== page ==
The CMS commented on the working draft of this report and concurred with our findings. They indicated, however, that CMS will take no action at this time to address CPT code 95165. The CMS believes that using a 10 cc vial and 1 cc aliquots as the basis for practice expense calculations are not significantly different from using a 5 cc vial and 0.5 cc aliquots. Also, according to CMS, allocating the time and resources spent creating a dilution board to each individual dose would result in a minuscule, if any, change in payment. The clinical staff time required per dose, as stated in the report, requires more study before it could be used as a basis for changing reimbursement. The amount of antigen in a vial, however, is a practice expense issue that CMS has indicated they may address in the future.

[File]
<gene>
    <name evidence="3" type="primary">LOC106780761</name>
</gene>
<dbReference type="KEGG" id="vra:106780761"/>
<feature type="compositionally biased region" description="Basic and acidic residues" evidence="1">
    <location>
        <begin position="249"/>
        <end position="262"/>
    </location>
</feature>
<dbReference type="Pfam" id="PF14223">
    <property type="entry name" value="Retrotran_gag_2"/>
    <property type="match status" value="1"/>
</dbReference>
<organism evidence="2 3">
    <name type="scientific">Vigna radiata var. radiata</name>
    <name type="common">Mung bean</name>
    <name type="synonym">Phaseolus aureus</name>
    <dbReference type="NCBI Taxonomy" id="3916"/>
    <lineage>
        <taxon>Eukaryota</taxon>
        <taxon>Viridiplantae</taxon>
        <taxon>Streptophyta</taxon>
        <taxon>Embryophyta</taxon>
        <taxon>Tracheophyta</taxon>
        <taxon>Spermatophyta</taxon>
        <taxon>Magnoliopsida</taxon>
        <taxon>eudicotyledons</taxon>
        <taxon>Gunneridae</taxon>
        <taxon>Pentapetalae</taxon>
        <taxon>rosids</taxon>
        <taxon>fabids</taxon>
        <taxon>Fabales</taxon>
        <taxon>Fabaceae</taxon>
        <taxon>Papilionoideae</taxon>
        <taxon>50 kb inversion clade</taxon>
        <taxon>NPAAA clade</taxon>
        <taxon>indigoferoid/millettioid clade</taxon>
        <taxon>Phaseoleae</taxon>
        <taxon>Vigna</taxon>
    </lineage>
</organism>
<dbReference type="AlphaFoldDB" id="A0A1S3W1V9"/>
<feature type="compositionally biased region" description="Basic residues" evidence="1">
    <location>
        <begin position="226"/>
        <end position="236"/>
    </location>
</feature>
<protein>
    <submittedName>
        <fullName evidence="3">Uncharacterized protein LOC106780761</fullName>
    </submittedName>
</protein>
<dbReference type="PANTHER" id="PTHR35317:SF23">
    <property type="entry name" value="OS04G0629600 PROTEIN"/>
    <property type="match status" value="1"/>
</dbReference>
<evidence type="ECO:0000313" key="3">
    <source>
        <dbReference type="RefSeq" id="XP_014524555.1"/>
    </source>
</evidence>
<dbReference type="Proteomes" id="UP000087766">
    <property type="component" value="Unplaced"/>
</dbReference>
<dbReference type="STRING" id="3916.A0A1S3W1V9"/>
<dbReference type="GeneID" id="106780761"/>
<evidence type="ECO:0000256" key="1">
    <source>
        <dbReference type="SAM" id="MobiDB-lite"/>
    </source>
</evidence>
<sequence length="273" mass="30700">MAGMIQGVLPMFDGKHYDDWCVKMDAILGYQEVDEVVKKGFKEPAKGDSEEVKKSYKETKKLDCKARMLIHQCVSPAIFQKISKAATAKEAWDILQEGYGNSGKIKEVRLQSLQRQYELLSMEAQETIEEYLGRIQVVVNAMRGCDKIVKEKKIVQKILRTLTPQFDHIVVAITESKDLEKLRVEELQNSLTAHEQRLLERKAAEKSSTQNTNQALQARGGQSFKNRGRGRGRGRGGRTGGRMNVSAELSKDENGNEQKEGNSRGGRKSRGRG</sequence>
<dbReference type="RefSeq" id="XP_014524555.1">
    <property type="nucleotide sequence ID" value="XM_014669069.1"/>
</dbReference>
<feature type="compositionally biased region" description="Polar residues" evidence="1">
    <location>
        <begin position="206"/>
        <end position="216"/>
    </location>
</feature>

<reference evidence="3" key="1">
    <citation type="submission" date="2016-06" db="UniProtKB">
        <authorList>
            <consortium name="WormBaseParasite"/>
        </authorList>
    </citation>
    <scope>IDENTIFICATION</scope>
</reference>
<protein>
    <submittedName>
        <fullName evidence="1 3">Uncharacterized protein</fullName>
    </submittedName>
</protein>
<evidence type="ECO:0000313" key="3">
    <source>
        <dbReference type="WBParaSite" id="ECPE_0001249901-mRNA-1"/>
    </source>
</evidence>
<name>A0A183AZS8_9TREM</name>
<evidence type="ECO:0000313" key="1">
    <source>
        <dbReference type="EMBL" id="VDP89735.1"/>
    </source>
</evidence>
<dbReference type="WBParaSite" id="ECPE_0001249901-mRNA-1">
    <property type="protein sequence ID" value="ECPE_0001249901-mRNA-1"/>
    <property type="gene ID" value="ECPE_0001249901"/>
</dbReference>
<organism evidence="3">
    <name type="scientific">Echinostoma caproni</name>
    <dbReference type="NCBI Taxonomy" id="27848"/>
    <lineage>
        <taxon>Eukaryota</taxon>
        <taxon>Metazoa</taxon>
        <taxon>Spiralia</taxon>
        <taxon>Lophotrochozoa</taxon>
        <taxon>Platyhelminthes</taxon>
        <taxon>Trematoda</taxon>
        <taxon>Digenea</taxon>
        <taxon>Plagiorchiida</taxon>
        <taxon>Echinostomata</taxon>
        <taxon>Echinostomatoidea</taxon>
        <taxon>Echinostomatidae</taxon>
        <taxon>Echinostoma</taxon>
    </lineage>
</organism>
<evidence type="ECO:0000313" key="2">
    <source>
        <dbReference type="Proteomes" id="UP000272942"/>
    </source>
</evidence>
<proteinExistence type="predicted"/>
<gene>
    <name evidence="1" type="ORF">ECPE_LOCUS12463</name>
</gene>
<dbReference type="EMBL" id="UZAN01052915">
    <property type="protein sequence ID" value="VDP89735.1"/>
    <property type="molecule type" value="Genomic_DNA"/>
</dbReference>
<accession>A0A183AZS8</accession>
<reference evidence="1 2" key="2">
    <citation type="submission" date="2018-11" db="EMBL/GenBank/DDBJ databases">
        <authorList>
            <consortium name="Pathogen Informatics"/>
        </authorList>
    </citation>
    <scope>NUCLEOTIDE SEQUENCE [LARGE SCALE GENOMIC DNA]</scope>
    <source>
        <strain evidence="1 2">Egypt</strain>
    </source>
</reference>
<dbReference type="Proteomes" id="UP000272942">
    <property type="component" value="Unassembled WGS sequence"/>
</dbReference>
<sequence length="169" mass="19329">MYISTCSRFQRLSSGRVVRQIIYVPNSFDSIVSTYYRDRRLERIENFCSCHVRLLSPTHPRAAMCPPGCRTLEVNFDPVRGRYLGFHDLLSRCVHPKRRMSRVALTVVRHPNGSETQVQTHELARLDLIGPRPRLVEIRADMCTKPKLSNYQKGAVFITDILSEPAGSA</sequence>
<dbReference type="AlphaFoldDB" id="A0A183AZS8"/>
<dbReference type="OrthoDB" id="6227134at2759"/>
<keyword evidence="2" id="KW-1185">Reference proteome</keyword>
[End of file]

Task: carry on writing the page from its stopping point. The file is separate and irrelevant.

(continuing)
With CMS’ comments in mind, we conclude that although the agency did not have accurate data when it calculated the practice expense component for CPT code 95615, there is no compelling need for immediate change. Therefore, CMS could use the information in this report to help refine the practice expense inputs for CPT code 95165 as they see fit, perhaps in conjunction with the next meeting of the Practice Expense Advisory Committee. Since some physicians modified their practice based on the changes in reimbursement, CMS could continue to emphasize that physicians need modify only their billing to comply with the new definition in any guidance it plans to offer in the future. We also noted that most physicians rely on their specialty societies, rather than CMS or its carriers, for information about Medicare policy changes. Therefore, to ensure physicians are getting accurate information, CMS and the carriers may want to work directly with the societies to explain any policy changes and revisions.